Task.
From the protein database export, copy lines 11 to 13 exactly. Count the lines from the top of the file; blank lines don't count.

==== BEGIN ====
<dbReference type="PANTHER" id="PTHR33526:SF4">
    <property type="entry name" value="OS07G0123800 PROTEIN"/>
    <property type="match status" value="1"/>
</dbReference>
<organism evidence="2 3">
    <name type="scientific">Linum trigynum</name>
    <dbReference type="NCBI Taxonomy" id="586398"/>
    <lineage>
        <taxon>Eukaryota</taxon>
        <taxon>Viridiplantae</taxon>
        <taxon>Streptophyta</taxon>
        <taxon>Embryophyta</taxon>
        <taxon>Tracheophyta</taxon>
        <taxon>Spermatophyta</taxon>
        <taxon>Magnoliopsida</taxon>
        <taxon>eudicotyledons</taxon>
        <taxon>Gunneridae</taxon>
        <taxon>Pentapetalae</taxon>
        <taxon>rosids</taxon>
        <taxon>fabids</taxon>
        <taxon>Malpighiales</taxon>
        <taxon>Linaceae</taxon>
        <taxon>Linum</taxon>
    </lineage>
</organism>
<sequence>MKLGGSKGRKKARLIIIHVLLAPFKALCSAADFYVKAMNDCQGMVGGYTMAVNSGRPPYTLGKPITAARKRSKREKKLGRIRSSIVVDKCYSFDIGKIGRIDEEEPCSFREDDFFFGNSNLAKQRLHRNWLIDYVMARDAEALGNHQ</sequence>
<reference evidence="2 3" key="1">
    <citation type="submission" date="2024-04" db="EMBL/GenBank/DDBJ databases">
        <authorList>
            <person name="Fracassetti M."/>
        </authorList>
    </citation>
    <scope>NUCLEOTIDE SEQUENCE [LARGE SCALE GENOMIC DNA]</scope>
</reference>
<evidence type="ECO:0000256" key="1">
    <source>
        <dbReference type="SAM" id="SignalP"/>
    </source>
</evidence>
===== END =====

        <taxon>Streptophyta</taxon>
        <taxon>Embryophyta</taxon>
        <taxon>Tracheophyta</taxon>